This fish finder mount with rod holder is made from 1-1/4 inch sch 40 PVC pipe and fittings. I created a 12V power supply to run the sonar. The 12 volt power supply casing is made from thin walled 1-1/4 inch PVC pipe with sch. 40 PVC end caps. The removable power supply is secured bellow deck in brackets I made from dense foam and then glued into the inside of the hull. The sonar's transducer is epoxied to the inside bottom of the hull just aft of the removable power supply. The transducer/power cord goes through the deck and inside the hull through a through hull fitting that I put together from a water resistant CPVC electric junction box fitting, a rubber stopper, and a threaded PVC pipe cap. (See the pic below)

I have the double transducer wire so I carefully drilled two holes through the rubber stopper and cut slits through the side of the stopper to each hole so the wires could be inserted into the stopper. Freezing the stopper before drilling it makes for cleaner holes. A little silicone grease on the stopper allows it to compress into the fitting without bindage. My new through hull fitting is much more secure than just a rubber stopper alone. It's also perfectly watertight. The total parts cost for the completed fitting was just over $3. To keep my transducer plug protected from moisture when it's not plugged into the fish finder I purchased a 3/8" rubber bolt cap from the hardware store (small yellow cap in pic). They're designed to be put over the threaded end of a bolt as a way to keep a protruding bolt from scratching things. They come in several small sizes and they stretch a bit to fit tightly over the end of your connectors. Keeps the water out of connector even when submerged. When it's not on the connector I store the cap on a plastic peg that sticks up out of my sonar mount...
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Fish Tale Offline

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Posts: 4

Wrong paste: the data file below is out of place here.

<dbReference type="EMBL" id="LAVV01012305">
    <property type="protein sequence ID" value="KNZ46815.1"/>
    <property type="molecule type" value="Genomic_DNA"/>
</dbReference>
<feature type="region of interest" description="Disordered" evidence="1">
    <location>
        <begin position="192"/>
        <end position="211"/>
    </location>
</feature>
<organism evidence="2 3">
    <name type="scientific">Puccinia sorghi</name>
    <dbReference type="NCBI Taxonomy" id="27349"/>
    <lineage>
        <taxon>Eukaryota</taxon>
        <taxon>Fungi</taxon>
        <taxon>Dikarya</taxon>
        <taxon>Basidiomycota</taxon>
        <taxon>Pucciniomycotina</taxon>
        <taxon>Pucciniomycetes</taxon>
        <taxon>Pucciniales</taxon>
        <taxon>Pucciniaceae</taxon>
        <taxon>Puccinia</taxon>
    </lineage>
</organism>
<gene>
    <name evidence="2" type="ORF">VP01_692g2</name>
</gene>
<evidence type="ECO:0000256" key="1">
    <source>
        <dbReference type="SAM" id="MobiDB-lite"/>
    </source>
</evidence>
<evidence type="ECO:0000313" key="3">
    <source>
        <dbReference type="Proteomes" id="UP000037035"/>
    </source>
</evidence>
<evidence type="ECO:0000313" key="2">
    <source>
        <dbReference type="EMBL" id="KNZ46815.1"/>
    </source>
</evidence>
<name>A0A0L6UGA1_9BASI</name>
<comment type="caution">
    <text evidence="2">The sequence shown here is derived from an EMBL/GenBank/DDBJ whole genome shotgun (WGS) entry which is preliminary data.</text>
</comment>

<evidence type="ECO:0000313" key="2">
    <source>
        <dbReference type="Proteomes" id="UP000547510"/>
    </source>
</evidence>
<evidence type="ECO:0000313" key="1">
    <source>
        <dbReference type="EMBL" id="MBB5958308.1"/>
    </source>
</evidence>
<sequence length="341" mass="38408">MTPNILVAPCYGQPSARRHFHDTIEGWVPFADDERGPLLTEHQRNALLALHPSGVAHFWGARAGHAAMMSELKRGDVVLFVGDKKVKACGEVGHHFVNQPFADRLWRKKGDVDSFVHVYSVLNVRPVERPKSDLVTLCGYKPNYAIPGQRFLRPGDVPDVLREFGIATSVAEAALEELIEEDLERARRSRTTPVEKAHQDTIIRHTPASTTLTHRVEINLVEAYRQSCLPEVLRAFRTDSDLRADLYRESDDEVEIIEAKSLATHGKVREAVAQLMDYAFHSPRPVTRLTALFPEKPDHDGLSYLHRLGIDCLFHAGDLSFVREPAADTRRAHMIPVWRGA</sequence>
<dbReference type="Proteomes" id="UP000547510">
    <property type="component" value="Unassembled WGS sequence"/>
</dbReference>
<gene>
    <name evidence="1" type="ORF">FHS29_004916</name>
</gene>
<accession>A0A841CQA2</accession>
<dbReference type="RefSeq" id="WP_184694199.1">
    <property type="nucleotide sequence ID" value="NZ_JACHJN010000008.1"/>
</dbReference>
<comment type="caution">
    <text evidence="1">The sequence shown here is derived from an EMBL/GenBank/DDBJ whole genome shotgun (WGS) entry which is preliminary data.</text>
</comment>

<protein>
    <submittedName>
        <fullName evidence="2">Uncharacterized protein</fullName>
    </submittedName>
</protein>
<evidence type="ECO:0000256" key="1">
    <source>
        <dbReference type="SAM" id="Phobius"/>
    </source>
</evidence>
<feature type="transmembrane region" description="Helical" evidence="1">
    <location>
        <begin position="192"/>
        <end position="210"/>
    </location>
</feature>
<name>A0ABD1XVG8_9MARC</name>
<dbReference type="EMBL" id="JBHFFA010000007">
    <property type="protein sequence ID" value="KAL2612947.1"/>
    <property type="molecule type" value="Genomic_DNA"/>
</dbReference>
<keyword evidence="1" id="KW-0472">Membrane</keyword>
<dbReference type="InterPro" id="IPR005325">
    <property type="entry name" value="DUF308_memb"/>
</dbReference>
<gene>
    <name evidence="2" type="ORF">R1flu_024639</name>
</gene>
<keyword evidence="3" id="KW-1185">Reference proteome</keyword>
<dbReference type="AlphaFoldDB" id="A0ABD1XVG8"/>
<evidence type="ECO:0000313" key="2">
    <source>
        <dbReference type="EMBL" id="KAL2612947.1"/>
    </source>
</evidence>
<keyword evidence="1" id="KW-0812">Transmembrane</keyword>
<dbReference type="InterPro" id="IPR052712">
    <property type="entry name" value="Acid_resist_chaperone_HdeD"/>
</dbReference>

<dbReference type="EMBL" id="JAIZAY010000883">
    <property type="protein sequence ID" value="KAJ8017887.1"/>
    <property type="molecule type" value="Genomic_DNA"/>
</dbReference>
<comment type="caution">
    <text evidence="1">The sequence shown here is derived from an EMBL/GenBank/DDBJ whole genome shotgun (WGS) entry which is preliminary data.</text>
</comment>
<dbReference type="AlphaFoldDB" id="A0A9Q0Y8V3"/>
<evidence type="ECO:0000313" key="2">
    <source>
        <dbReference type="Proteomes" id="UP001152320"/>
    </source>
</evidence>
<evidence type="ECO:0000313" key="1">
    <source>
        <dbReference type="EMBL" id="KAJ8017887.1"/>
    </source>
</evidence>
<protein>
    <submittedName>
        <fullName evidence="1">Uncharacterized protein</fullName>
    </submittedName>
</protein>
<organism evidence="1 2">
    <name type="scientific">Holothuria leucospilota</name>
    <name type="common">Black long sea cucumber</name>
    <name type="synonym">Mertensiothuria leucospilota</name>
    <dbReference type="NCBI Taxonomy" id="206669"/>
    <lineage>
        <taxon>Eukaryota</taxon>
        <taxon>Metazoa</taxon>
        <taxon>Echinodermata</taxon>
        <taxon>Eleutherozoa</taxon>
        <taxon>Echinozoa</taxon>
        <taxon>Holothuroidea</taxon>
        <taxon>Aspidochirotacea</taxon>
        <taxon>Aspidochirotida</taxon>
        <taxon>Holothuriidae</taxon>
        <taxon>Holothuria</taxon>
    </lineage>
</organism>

Joined: Mar. 2006
Posted: Mar. 03 2006,23:33

The molded in cup holder between my legs sits empty most of the time. It's usually filled with nothing but paddle drips. I got sick of laying my hand held GPS down in the cockpit and having it slide around each time the boat rocked.

I created a foam plug from pool noodle components and then made a GPS mounting bracket from a piece of thick stainless steel sheet metal and a wood dowel.

(click the pic for a larger version)

The foam plug is a tight fit and creates a solid but removable way to secure the GPS unit. Like my fishfinder, my GPS is waterproof so I don't worry about paddle drips.
My pool noodle cup holder plug is assembled from a short section of a 60 inch long pool noodle and also a short section of a pool noodle connector or sleeve. The connector or sleeve has a hole through the center to fit the outer diameter of the 60 inch pool noodle. When a sleeve and noodle are assembled they create a squishy foam plug about 4 inches in diameter. My kayak's cup Holder is about 3.75 inches in diameter and the plug squishes down to make a tight fit in the cup holder.

I cut my noodle componets about an inch longer than I needed them for the finished plug. I put just a little silicone adhesive inside the connector and slid the noodle into the connector. When the adhesive had cured I used a serrated bread knife to cut my plug to the final length I needed for my cup holder.

I've also made myself a marker buoy from a sleeve and a piece of pool noodle. Because the marker is squishy, you can wrap the line around the float and the line stays tight around the marker when you're not using it.

Here's a web page that shows the different pool noodle components available.


The pool supply stores in my area have all the pool noodle products. Walmart, K-Mart, Toys-R-Us stocks these things in the summer months.

All the accessories above have been solid working solutions that have performed well  for me.

And the best part of all...
(click the pic for larger versions)

Getting it all wet of course!  :D
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krash Offline

Group: Members
Posts: 275
Joined: Jan. 2005
Posted: June 26 2007,13:55

Fish Tale,
I been searching and reading post about DIY stuff, for my new to me used Scupper Pro, and came across your post here, but the photo links are dea ends.. if you are still around can you repost the pix of your DIY cart, and Rocket launcher systems ?

SW, Live to Fish, Have Tackle will travel ... >,)))~> ~~~~